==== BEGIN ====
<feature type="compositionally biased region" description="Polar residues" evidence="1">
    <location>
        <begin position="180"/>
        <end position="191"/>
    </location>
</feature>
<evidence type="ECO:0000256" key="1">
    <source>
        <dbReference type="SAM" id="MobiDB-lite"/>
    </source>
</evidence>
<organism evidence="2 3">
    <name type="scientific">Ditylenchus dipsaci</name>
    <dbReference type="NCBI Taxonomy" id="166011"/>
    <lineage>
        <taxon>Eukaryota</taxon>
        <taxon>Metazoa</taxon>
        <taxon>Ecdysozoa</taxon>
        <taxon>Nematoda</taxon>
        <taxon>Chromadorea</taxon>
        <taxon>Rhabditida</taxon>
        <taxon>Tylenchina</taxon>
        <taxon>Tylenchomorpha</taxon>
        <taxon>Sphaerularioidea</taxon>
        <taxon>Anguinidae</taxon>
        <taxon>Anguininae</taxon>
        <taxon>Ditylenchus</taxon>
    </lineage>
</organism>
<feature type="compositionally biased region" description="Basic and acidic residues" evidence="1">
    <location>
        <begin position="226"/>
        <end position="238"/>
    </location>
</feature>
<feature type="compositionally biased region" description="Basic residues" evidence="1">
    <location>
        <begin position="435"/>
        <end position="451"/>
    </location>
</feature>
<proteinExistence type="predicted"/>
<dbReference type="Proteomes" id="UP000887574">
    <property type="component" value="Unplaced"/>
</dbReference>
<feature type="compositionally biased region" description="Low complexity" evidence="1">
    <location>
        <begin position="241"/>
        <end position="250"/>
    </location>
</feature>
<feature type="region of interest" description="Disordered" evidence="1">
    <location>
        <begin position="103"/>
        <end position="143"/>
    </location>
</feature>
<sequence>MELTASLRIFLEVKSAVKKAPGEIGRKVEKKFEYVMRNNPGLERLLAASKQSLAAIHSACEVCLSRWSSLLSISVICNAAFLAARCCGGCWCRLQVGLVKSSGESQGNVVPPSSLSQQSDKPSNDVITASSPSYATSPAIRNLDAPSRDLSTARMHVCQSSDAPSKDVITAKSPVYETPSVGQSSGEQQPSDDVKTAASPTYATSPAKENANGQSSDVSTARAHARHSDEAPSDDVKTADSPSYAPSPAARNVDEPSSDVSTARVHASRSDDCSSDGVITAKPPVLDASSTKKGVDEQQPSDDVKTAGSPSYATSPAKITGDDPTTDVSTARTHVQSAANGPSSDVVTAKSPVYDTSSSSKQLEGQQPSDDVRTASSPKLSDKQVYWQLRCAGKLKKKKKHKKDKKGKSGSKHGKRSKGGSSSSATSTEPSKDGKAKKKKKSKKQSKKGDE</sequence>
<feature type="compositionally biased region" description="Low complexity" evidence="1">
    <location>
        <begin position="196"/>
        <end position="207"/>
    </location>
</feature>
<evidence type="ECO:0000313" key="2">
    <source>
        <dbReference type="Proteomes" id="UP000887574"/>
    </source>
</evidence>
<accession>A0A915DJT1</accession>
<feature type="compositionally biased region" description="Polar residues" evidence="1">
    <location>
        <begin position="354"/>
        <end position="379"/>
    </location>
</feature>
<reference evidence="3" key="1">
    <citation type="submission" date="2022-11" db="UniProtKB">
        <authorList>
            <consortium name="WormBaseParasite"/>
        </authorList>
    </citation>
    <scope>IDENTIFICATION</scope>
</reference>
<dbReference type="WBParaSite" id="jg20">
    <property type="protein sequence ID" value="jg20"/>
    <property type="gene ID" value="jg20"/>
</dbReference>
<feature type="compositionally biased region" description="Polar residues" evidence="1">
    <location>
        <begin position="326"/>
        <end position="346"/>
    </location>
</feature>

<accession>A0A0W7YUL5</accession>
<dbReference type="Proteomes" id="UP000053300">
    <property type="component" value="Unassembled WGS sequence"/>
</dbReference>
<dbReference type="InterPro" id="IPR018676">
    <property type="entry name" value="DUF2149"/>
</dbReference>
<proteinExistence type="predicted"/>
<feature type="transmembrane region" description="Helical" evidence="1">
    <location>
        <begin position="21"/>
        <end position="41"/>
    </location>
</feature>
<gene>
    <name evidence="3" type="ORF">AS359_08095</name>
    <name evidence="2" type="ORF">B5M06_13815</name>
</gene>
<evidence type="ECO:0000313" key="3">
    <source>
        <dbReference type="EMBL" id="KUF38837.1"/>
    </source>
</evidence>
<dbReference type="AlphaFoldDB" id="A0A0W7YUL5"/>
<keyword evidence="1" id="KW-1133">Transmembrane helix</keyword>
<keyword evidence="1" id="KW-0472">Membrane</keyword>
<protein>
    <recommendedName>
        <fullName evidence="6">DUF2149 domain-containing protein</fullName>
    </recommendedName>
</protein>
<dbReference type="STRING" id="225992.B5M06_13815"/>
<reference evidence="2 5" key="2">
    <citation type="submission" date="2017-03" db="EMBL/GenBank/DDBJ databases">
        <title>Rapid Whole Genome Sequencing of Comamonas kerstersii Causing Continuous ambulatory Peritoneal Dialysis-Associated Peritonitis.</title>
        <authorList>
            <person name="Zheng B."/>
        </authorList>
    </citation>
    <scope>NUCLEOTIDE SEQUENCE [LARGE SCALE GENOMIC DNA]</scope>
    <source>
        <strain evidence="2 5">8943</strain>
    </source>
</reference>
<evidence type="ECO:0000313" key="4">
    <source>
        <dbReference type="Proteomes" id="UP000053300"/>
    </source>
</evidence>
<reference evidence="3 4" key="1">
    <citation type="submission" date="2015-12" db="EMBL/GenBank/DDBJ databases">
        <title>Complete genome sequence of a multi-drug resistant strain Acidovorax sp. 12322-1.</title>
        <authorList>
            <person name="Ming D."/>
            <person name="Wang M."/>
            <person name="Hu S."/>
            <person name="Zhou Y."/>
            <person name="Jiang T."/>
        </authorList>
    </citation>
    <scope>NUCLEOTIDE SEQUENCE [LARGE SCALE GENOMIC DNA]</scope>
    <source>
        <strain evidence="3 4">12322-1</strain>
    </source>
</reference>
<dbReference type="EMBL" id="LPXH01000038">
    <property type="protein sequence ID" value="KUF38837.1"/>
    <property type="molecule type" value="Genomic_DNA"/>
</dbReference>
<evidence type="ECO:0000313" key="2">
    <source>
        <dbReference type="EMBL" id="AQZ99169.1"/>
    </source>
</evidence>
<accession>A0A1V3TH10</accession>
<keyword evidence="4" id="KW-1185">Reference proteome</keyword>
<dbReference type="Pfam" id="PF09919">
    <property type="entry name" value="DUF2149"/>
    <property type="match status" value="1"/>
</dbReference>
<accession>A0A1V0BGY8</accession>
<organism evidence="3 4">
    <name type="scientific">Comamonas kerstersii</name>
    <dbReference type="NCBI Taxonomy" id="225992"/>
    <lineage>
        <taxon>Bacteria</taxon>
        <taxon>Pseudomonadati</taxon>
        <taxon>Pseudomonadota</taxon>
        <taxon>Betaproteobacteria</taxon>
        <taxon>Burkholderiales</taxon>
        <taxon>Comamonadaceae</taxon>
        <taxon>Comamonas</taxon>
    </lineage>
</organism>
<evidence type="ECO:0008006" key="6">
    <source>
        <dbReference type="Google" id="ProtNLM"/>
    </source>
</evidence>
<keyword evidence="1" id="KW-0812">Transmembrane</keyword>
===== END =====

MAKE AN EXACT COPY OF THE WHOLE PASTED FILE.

<feature type="compositionally biased region" description="Polar residues" evidence="1">
    <location>
        <begin position="180"/>
        <end position="191"/>
    </location>
</feature>
<evidence type="ECO:0000256" key="1">
    <source>
        <dbReference type="SAM" id="MobiDB-lite"/>
    </source>
</evidence>
<organism evidence="2 3">
    <name type="scientific">Ditylenchus dipsaci</name>
    <dbReference type="NCBI Taxonomy" id="166011"/>
    <lineage>
        <taxon>Eukaryota</taxon>
        <taxon>Metazoa</taxon>
        <taxon>Ecdysozoa</taxon>
        <taxon>Nematoda</taxon>
        <taxon>Chromadorea</taxon>
        <taxon>Rhabditida</taxon>
        <taxon>Tylenchina</taxon>
        <taxon>Tylenchomorpha</taxon>
        <taxon>Sphaerularioidea</taxon>
        <taxon>Anguinidae</taxon>
        <taxon>Anguininae</taxon>
        <taxon>Ditylenchus</taxon>
    </lineage>
</organism>
<feature type="compositionally biased region" description="Basic and acidic residues" evidence="1">
    <location>
        <begin position="226"/>
        <end position="238"/>
    </location>
</feature>
<feature type="compositionally biased region" description="Basic residues" evidence="1">
    <location>
        <begin position="435"/>
        <end position="451"/>
    </location>
</feature>
<proteinExistence type="predicted"/>
<dbReference type="Proteomes" id="UP000887574">
    <property type="component" value="Unplaced"/>
</dbReference>
<feature type="compositionally biased region" description="Low complexity" evidence="1">
    <location>
        <begin position="241"/>
        <end position="250"/>
    </location>
</feature>
<feature type="region of interest" description="Disordered" evidence="1">
    <location>
        <begin position="103"/>
        <end position="143"/>
    </location>
</feature>
<sequence>MELTASLRIFLEVKSAVKKAPGEIGRKVEKKFEYVMRNNPGLERLLAASKQSLAAIHSACEVCLSRWSSLLSISVICNAAFLAARCCGGCWCRLQVGLVKSSGESQGNVVPPSSLSQQSDKPSNDVITASSPSYATSPAIRNLDAPSRDLSTARMHVCQSSDAPSKDVITAKSPVYETPSVGQSSGEQQPSDDVKTAASPTYATSPAKENANGQSSDVSTARAHARHSDEAPSDDVKTADSPSYAPSPAARNVDEPSSDVSTARVHASRSDDCSSDGVITAKPPVLDASSTKKGVDEQQPSDDVKTAGSPSYATSPAKITGDDPTTDVSTARTHVQSAANGPSSDVVTAKSPVYDTSSSSKQLEGQQPSDDVRTASSPKLSDKQVYWQLRCAGKLKKKKKHKKDKKGKSGSKHGKRSKGGSSSSATSTEPSKDGKAKKKKKSKKQSKKGDE</sequence>
<feature type="compositionally biased region" description="Low complexity" evidence="1">
    <location>
        <begin position="196"/>
        <end position="207"/>
    </location>
</feature>
<evidence type="ECO:0000313" key="2">
    <source>
        <dbReference type="Proteomes" id="UP000887574"/>
    </source>
</evidence>
<accession>A0A915DJT1</accession>
<feature type="compositionally biased region" description="Polar residues" evidence="1">
    <location>
        <begin position="354"/>
        <end position="379"/>
    </location>
</feature>
<reference evidence="3" key="1">
    <citation type="submission" date="2022-11" db="UniProtKB">
        <authorList>
            <consortium name="WormBaseParasite"/>
        </authorList>
    </citation>
    <scope>IDENTIFICATION</scope>
</reference>
<dbReference type="WBParaSite" id="jg20">
    <property type="protein sequence ID" value="jg20"/>
    <property type="gene ID" value="jg20"/>
</dbReference>
<feature type="compositionally biased region" description="Polar residues" evidence="1">
    <location>
        <begin position="326"/>
        <end position="346"/>
    </location>
</feature>

<accession>A0A0W7YUL5</accession>
<dbReference type="Proteomes" id="UP000053300">
    <property type="component" value="Unassembled WGS sequence"/>
</dbReference>
<dbReference type="InterPro" id="IPR018676">
    <property type="entry name" value="DUF2149"/>
</dbReference>
<proteinExistence type="predicted"/>
<feature type="transmembrane region" description="Helical" evidence="1">
    <location>
        <begin position="21"/>
        <end position="41"/>
    </location>
</feature>
<gene>
    <name evidence="3" type="ORF">AS359_08095</name>
    <name evidence="2" type="ORF">B5M06_13815</name>
</gene>
<evidence type="ECO:0000313" key="3">
    <source>
        <dbReference type="EMBL" id="KUF38837.1"/>
    </source>
</evidence>
<dbReference type="AlphaFoldDB" id="A0A0W7YUL5"/>
<keyword evidence="1" id="KW-1133">Transmembrane helix</keyword>
<keyword evidence="1" id="KW-0472">Membrane</keyword>
<protein>
    <recommendedName>
        <fullName evidence="6">DUF2149 domain-containing protein</fullName>
    </recommendedName>
</protein>
<dbReference type="STRING" id="225992.B5M06_13815"/>
<reference evidence="2 5" key="2">
    <citation type="submission" date="2017-03" db="EMBL/GenBank/DDBJ databases">
        <title>Rapid Whole Genome Sequencing of Comamonas kerstersii Causing Continuous ambulatory Peritoneal Dialysis-Associated Peritonitis.</title>
        <authorList>
            <person name="Zheng B."/>
        </authorList>
    </citation>
    <scope>NUCLEOTIDE SEQUENCE [LARGE SCALE GENOMIC DNA]</scope>
    <source>
        <strain evidence="2 5">8943</strain>
    </source>
</reference>
<evidence type="ECO:0000313" key="4">
    <source>
        <dbReference type="Proteomes" id="UP000053300"/>
    </source>
</evidence>
<reference evidence="3 4" key="1">
    <citation type="submission" date="2015-12" db="EMBL/GenBank/DDBJ databases">
        <title>Complete genome sequence of a multi-drug resistant strain Acidovorax sp. 12322-1.</title>
        <authorList>
            <person name="Ming D."/>
            <person name="Wang M."/>
            <person name="Hu S."/>
            <person name="Zhou Y."/>
            <person name="Jiang T."/>
        </authorList>
    </citation>
    <scope>NUCLEOTIDE SEQUENCE [LARGE SCALE GENOMIC DNA]</scope>
    <source>
        <strain evidence="3 4">12322-1</strain>
    </source>
</reference>
<dbReference type="EMBL" id="LPXH01000038">
    <property type="protein sequence ID" value="KUF38837.1"/>
    <property type="molecule type" value="Genomic_DNA"/>
</dbReference>
<evidence type="ECO:0000313" key="2">
    <source>
        <dbReference type="EMBL" id="AQZ99169.1"/>
    </source>
</evidence>
<accession>A0A1V3TH10</accession>
<keyword evidence="4" id="KW-1185">Reference proteome</keyword>
<dbReference type="Pfam" id="PF09919">
    <property type="entry name" value="DUF2149"/>
    <property type="match status" value="1"/>
</dbReference>
<accession>A0A1V0BGY8</accession>
<organism evidence="3 4">
    <name type="scientific">Comamonas kerstersii</name>
    <dbReference type="NCBI Taxonomy" id="225992"/>
    <lineage>
        <taxon>Bacteria</taxon>
        <taxon>Pseudomonadati</taxon>
        <taxon>Pseudomonadota</taxon>
        <taxon>Betaproteobacteria</taxon>
        <taxon>Burkholderiales</taxon>
        <taxon>Comamonadaceae</taxon>
        <taxon>Comamonas</taxon>
    </lineage>
</organism>
<evidence type="ECO:0008006" key="6">
    <source>
        <dbReference type="Google" id="ProtNLM"/>
    </source>
</evidence>
<keyword evidence="1" id="KW-0812">Transmembrane</keyword>